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Tuesday, November 2, 2010


Created in Great Britain  in 1936 under the chairmanship of a senior diplomat, Sir Ralph Stevenson, to coordinate intelligence, the JIC evolved into a weekly gathering of the four directors of intelligence —representing the Secret Intelligence Service, MI5, GCHQ, and the Defence Intelligence Staff—the chief of the Defence Staff, and the permanent undersecretaries from the Home Office, the Foreign Office, and the Treasury. It sets the requirements for the SIS and GCHQ, and since 1968 has provided an Assessment Staff to undertake independent analysis. The JIC is also attended by the  Central Intelligence Agency chief of station in London and his equivalents from Australia and New Zealand.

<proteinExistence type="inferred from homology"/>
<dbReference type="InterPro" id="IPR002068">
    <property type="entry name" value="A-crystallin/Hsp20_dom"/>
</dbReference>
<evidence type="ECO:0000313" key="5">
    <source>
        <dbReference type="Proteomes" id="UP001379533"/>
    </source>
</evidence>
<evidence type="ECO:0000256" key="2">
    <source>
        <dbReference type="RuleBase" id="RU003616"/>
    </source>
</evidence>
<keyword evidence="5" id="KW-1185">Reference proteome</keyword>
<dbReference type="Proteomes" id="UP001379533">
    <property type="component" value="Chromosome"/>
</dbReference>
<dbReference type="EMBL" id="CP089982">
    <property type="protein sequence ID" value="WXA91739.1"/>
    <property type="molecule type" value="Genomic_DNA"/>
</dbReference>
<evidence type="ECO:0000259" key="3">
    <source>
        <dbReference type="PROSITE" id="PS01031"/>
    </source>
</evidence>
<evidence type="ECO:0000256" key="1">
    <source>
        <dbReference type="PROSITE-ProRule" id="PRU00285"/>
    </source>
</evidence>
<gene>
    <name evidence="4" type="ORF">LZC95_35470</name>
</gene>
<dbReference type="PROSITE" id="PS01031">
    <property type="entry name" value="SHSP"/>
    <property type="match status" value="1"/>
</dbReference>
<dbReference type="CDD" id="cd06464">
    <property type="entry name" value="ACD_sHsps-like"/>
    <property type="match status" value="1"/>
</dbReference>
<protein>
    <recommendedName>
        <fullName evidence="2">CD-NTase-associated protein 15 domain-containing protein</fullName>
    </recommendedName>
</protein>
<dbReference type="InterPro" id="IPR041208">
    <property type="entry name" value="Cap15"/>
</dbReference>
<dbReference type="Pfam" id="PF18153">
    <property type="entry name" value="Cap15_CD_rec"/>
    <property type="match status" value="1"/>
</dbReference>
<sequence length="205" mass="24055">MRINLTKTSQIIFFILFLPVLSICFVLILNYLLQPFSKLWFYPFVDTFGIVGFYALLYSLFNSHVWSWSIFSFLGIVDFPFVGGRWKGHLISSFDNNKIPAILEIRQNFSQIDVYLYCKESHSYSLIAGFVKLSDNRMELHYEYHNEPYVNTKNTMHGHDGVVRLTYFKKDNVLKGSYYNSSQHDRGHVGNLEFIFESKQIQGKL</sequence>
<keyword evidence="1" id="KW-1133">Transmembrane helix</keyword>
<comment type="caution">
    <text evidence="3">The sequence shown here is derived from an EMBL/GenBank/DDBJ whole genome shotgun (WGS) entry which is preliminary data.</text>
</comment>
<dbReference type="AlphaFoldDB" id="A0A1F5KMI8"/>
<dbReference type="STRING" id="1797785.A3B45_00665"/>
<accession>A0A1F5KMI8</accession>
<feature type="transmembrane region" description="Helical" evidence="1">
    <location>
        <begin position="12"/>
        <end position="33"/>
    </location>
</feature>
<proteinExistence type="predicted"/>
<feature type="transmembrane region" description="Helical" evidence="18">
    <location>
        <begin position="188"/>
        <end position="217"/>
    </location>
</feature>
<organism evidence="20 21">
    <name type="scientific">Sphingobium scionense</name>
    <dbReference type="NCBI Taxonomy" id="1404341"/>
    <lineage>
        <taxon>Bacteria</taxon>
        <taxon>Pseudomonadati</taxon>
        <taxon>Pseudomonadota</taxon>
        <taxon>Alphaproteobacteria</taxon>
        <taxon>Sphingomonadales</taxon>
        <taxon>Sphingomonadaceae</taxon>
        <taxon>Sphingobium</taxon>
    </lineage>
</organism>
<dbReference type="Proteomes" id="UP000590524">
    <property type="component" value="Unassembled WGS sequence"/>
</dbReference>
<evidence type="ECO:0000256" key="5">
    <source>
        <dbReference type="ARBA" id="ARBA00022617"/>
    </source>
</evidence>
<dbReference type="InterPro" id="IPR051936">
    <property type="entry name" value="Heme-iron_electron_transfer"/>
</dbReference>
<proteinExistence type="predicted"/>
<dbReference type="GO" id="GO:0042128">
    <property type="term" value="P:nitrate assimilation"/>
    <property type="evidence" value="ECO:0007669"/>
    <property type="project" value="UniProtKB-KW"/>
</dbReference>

The chairs of the JIC have been Ralph Stevenson (1936–39), Bill Cavendish-Bentinck (1939–45), Harold Caccia (1945–48), William Hayter (1948–49), Patrick Reilly (1950–53), Patrick Dean (1953–60), Hugh Stevenson (1960–63), Bernard Burrows (1963–66), Denis Greenhill (1966–68), Edward Peck (1968–70),  Stewart Crawford (1970–73), Geoffrey Arthur (1973–75), Antony Duff (1975–79 and 1983–85), Antony Acland (1979–82), Patrick Wright (1982–83), Percy Cradock (1985–92), Rodric Braithwaite (1992–93),  Pauline Neville-Jones (1993–94), Michael Pakenham (1994–96), Paul Lever (1998–99), Peter Ricketts  (1999–2001), John Scarlett (2001–04), and Ted Abraham (2004– ).